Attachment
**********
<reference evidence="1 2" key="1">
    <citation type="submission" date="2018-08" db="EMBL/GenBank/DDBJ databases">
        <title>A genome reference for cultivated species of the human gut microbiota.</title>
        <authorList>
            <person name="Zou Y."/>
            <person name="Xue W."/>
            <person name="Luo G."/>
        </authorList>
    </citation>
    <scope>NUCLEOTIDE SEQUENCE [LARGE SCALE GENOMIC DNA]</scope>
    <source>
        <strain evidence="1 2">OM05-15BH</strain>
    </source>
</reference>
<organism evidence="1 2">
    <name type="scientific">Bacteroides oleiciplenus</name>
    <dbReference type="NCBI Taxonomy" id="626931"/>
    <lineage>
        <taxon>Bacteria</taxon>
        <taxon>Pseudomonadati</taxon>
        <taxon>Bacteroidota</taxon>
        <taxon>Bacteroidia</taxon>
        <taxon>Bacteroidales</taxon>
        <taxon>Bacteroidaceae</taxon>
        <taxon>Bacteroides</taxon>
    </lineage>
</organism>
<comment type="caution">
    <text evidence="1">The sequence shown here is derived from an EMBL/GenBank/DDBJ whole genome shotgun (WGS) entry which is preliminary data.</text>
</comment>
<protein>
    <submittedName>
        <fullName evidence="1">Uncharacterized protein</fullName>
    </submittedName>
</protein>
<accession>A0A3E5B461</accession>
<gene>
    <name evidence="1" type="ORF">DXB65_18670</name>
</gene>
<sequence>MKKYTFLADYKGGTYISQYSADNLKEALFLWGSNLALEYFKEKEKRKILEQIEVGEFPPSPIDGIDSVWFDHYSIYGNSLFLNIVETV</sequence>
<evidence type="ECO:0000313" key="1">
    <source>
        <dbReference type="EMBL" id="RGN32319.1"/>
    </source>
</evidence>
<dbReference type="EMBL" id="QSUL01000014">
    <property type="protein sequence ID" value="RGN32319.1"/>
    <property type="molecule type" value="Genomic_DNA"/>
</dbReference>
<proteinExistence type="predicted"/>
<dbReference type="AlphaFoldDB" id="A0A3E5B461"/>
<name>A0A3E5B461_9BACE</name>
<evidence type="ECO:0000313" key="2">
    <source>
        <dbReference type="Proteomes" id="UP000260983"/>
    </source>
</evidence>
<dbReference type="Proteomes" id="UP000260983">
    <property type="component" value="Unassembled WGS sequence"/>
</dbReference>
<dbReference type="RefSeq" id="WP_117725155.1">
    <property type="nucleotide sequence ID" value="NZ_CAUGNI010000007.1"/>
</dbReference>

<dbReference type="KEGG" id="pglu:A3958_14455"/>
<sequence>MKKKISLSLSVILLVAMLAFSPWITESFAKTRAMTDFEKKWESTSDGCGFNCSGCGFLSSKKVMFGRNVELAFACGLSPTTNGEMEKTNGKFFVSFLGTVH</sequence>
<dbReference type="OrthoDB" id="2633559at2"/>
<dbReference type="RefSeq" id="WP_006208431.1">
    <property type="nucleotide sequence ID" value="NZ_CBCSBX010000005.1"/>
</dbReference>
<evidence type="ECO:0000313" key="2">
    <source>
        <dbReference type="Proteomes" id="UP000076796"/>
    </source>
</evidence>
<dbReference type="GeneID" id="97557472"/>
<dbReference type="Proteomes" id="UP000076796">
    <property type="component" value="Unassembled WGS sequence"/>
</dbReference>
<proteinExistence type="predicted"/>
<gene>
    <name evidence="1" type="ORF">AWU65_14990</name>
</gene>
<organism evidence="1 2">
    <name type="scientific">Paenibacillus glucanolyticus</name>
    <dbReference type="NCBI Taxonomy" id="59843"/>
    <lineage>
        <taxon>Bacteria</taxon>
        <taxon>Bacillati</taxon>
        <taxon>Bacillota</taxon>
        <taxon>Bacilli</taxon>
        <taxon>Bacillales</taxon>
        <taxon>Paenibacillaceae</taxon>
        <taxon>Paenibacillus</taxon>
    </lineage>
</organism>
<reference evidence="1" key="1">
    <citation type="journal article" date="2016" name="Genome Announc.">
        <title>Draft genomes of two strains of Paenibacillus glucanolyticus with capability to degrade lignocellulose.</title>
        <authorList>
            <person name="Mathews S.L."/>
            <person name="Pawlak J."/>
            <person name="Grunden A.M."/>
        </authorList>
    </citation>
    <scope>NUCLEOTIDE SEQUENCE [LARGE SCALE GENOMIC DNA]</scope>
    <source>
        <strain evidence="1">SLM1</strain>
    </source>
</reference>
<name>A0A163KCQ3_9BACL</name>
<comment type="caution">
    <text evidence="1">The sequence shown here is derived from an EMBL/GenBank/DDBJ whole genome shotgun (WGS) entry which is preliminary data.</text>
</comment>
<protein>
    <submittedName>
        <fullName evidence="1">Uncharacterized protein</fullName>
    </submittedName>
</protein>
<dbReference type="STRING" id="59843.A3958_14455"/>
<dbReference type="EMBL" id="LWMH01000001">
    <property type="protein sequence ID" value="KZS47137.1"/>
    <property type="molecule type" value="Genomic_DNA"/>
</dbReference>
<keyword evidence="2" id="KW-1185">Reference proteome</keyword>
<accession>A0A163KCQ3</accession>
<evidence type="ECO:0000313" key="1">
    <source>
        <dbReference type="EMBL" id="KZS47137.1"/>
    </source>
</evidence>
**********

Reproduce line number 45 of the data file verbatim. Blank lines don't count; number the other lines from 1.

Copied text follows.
</evidence>